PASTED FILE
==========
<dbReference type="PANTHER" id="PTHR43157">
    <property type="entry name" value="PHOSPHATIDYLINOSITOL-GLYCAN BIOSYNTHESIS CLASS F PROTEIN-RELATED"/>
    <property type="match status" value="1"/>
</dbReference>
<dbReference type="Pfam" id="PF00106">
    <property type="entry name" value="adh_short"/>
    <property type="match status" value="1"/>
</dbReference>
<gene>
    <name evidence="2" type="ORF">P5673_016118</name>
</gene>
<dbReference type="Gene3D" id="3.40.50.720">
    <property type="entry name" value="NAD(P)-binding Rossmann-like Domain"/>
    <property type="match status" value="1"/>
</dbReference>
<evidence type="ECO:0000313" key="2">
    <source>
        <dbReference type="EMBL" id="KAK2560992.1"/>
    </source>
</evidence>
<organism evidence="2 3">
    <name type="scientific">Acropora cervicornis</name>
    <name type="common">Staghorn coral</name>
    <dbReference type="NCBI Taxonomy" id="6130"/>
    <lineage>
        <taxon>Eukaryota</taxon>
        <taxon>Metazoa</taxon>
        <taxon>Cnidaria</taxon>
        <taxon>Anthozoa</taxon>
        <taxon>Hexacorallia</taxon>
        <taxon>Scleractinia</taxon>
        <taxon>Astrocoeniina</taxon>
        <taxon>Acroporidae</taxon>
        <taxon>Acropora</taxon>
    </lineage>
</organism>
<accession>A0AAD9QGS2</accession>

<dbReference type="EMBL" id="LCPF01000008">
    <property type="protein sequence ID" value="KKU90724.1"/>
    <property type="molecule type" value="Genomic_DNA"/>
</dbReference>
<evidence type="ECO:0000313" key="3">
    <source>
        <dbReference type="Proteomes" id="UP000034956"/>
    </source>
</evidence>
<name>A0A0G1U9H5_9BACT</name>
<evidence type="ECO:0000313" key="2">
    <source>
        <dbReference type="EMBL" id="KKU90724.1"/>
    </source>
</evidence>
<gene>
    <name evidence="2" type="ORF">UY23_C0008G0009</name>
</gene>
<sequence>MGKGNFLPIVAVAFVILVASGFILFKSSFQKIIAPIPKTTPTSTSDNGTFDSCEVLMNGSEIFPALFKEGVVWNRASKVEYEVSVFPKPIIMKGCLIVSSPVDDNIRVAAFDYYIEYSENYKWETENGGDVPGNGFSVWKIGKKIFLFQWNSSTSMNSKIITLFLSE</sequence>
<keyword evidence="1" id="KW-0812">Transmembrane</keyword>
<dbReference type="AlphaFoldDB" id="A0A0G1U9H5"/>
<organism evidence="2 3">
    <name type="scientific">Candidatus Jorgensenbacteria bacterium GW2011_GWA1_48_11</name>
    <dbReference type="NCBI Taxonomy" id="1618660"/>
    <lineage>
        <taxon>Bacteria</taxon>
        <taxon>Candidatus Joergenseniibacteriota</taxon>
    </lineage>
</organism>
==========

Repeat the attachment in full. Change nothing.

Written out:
<dbReference type="PANTHER" id="PTHR43157">
    <property type="entry name" value="PHOSPHATIDYLINOSITOL-GLYCAN BIOSYNTHESIS CLASS F PROTEIN-RELATED"/>
    <property type="match status" value="1"/>
</dbReference>
<dbReference type="Pfam" id="PF00106">
    <property type="entry name" value="adh_short"/>
    <property type="match status" value="1"/>
</dbReference>
<gene>
    <name evidence="2" type="ORF">P5673_016118</name>
</gene>
<dbReference type="Gene3D" id="3.40.50.720">
    <property type="entry name" value="NAD(P)-binding Rossmann-like Domain"/>
    <property type="match status" value="1"/>
</dbReference>
<evidence type="ECO:0000313" key="2">
    <source>
        <dbReference type="EMBL" id="KAK2560992.1"/>
    </source>
</evidence>
<organism evidence="2 3">
    <name type="scientific">Acropora cervicornis</name>
    <name type="common">Staghorn coral</name>
    <dbReference type="NCBI Taxonomy" id="6130"/>
    <lineage>
        <taxon>Eukaryota</taxon>
        <taxon>Metazoa</taxon>
        <taxon>Cnidaria</taxon>
        <taxon>Anthozoa</taxon>
        <taxon>Hexacorallia</taxon>
        <taxon>Scleractinia</taxon>
        <taxon>Astrocoeniina</taxon>
        <taxon>Acroporidae</taxon>
        <taxon>Acropora</taxon>
    </lineage>
</organism>
<accession>A0AAD9QGS2</accession>

<dbReference type="EMBL" id="LCPF01000008">
    <property type="protein sequence ID" value="KKU90724.1"/>
    <property type="molecule type" value="Genomic_DNA"/>
</dbReference>
<evidence type="ECO:0000313" key="3">
    <source>
        <dbReference type="Proteomes" id="UP000034956"/>
    </source>
</evidence>
<name>A0A0G1U9H5_9BACT</name>
<evidence type="ECO:0000313" key="2">
    <source>
        <dbReference type="EMBL" id="KKU90724.1"/>
    </source>
</evidence>
<gene>
    <name evidence="2" type="ORF">UY23_C0008G0009</name>
</gene>
<sequence>MGKGNFLPIVAVAFVILVASGFILFKSSFQKIIAPIPKTTPTSTSDNGTFDSCEVLMNGSEIFPALFKEGVVWNRASKVEYEVSVFPKPIIMKGCLIVSSPVDDNIRVAAFDYYIEYSENYKWETENGGDVPGNGFSVWKIGKKIFLFQWNSSTSMNSKIITLFLSE</sequence>
<keyword evidence="1" id="KW-0812">Transmembrane</keyword>
<dbReference type="AlphaFoldDB" id="A0A0G1U9H5"/>
<organism evidence="2 3">
    <name type="scientific">Candidatus Jorgensenbacteria bacterium GW2011_GWA1_48_11</name>
    <dbReference type="NCBI Taxonomy" id="1618660"/>
    <lineage>
        <taxon>Bacteria</taxon>
        <taxon>Candidatus Joergenseniibacteriota</taxon>
    </lineage>
</organism>